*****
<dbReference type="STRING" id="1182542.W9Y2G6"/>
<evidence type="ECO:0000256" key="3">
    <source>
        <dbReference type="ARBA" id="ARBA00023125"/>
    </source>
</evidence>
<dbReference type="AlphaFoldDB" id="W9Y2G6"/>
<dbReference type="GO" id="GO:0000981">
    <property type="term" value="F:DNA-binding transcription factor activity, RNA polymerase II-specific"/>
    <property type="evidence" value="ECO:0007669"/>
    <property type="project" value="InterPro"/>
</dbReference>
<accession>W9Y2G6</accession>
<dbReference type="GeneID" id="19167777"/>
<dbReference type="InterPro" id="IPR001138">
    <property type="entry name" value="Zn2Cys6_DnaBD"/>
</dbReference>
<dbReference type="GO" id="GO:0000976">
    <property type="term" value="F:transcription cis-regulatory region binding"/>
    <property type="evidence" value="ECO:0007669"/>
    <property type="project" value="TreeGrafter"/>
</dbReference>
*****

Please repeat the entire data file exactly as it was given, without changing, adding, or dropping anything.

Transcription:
<dbReference type="STRING" id="1182542.W9Y2G6"/>
<evidence type="ECO:0000256" key="3">
    <source>
        <dbReference type="ARBA" id="ARBA00023125"/>
    </source>
</evidence>
<dbReference type="AlphaFoldDB" id="W9Y2G6"/>
<dbReference type="GO" id="GO:0000981">
    <property type="term" value="F:DNA-binding transcription factor activity, RNA polymerase II-specific"/>
    <property type="evidence" value="ECO:0007669"/>
    <property type="project" value="InterPro"/>
</dbReference>
<accession>W9Y2G6</accession>
<dbReference type="GeneID" id="19167777"/>
<dbReference type="InterPro" id="IPR001138">
    <property type="entry name" value="Zn2Cys6_DnaBD"/>
</dbReference>
<dbReference type="GO" id="GO:0000976">
    <property type="term" value="F:transcription cis-regulatory region binding"/>
    <property type="evidence" value="ECO:0007669"/>
    <property type="project" value="TreeGrafter"/>
</dbReference>